Berry retired in 2019 and later became a professor emerita. She still spent most days in her easy chair in her room at IOE, ready to advise colleagues, and reading and referring to her books, journals and papers, collected over half a century. Many were precious rare items from the pre-digital era. In November 2019, an administrator told Berry to empty her room for someone else to use, and to ‘hot-desk’. We moved out Berry’s collection with difficulty and trauma; her home was too full of books to take any more. Some items are stored in IOE’s archives library. Then COVID-19 arrived, and Berry’s cancer grew worse. She died in October 2021, cared for at home by her family.
On Berry’s influence and legacy, the Childhood Studies MA continues, and among the spin-offs, Rachel Rosen, for a time tutor of the MA, started the Critical Childhood Studies international network. Ann Oakley (2021) commented:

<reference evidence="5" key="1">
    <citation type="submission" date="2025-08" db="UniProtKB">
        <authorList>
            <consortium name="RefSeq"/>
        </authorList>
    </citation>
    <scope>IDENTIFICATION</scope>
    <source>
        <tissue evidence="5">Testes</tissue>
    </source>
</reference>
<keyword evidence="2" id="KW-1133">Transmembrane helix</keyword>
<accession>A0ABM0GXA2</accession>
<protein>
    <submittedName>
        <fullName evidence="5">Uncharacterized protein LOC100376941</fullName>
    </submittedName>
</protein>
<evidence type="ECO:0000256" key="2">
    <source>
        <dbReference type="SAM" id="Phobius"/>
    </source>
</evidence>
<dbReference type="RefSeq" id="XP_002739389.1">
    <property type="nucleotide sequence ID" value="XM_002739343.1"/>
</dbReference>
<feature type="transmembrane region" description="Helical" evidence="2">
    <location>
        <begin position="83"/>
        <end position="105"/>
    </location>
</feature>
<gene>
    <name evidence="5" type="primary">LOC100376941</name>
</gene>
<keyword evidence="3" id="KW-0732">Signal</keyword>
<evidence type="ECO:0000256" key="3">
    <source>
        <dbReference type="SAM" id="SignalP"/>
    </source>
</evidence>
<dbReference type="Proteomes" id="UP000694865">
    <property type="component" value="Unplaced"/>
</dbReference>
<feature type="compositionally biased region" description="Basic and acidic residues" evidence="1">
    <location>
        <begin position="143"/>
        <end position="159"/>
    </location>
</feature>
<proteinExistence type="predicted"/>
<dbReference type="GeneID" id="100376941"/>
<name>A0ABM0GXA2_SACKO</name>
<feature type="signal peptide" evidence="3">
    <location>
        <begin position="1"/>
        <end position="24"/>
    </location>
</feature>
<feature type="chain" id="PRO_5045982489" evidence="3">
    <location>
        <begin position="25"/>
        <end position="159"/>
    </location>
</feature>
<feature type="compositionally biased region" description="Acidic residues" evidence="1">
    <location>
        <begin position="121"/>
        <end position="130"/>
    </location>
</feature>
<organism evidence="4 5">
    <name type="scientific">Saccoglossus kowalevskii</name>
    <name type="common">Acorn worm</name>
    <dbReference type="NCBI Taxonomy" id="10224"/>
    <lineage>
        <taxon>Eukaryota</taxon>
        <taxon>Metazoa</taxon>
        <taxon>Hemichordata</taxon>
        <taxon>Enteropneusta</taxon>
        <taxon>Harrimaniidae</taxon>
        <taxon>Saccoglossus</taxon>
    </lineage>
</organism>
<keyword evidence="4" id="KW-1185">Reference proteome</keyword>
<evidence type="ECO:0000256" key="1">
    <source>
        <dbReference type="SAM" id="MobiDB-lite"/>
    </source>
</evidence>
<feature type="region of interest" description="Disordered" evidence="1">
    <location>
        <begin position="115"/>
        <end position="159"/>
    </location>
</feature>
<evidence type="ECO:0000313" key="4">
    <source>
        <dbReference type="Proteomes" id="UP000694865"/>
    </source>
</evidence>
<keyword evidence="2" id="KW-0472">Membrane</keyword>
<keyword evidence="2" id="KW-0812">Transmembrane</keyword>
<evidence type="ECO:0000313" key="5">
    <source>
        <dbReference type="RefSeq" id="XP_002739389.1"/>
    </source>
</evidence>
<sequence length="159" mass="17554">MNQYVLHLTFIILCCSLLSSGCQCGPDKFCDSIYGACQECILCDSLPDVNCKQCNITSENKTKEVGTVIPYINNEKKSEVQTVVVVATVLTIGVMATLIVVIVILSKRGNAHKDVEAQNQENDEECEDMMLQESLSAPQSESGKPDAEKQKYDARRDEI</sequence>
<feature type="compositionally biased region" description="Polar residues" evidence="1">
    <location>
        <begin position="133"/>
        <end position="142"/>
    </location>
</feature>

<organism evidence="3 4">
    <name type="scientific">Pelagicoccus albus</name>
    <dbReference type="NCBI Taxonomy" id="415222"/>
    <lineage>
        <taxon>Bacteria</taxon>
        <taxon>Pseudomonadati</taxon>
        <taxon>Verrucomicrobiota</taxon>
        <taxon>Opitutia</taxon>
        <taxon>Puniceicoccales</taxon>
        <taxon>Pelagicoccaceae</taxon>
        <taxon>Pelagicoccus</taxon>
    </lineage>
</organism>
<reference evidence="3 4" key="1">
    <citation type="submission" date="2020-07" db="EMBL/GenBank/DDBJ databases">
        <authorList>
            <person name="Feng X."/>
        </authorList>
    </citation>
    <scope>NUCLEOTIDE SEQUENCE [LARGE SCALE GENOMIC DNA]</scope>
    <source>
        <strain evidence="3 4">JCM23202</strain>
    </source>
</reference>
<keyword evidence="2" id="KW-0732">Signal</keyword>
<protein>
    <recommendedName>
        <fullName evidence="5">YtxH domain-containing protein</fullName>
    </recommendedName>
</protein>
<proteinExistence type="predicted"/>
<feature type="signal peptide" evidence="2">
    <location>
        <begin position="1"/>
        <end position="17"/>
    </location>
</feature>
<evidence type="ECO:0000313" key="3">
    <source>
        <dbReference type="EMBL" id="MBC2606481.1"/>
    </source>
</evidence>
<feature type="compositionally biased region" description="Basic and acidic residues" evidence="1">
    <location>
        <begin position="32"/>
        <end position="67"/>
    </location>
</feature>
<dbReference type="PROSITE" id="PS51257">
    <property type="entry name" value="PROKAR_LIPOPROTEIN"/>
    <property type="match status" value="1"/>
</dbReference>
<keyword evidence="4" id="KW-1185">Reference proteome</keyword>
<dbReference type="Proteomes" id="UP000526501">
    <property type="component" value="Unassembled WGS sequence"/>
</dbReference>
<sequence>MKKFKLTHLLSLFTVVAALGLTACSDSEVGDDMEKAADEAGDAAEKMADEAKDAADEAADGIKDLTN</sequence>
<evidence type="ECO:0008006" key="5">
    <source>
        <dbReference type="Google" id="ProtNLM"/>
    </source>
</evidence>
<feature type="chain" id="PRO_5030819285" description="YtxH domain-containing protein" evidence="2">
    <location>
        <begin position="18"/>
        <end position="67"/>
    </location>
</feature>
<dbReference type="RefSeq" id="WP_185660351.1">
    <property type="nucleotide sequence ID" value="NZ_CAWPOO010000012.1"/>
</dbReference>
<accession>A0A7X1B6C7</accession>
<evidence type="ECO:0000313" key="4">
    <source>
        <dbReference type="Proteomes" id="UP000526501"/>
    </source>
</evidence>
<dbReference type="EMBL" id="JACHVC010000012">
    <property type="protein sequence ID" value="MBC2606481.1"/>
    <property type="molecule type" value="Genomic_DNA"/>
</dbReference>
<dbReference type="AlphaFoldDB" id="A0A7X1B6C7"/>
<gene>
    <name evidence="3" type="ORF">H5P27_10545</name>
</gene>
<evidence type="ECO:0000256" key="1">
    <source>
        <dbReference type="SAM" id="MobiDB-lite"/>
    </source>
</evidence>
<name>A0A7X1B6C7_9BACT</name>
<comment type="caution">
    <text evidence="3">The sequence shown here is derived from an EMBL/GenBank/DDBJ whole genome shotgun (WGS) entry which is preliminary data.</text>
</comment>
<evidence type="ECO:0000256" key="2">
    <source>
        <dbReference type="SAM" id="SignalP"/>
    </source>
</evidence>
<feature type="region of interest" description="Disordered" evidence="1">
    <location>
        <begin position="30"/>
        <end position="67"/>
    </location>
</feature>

Berry was a pioneer … She worked meticulously and passionately on the rights of children as a social minority group to have their views heard and their lives and labours appreciated by adult society. Her research, writing and teaching were foundational to the IOE’s own enterprise to situate education fully in its social context …
She held many research grants designed to contribute to our understanding of children’s position in society, and to illuminate the ways in which the perspectives of adults, and especially of policymakers, have failed to comprehend children’s autonomy, competence, and civic rights. As a scholar in these fields she was unmatched, and rightly unrelenting, though gentle, in her criticism of those within and outside academia who refused to envisage children as independent social actors.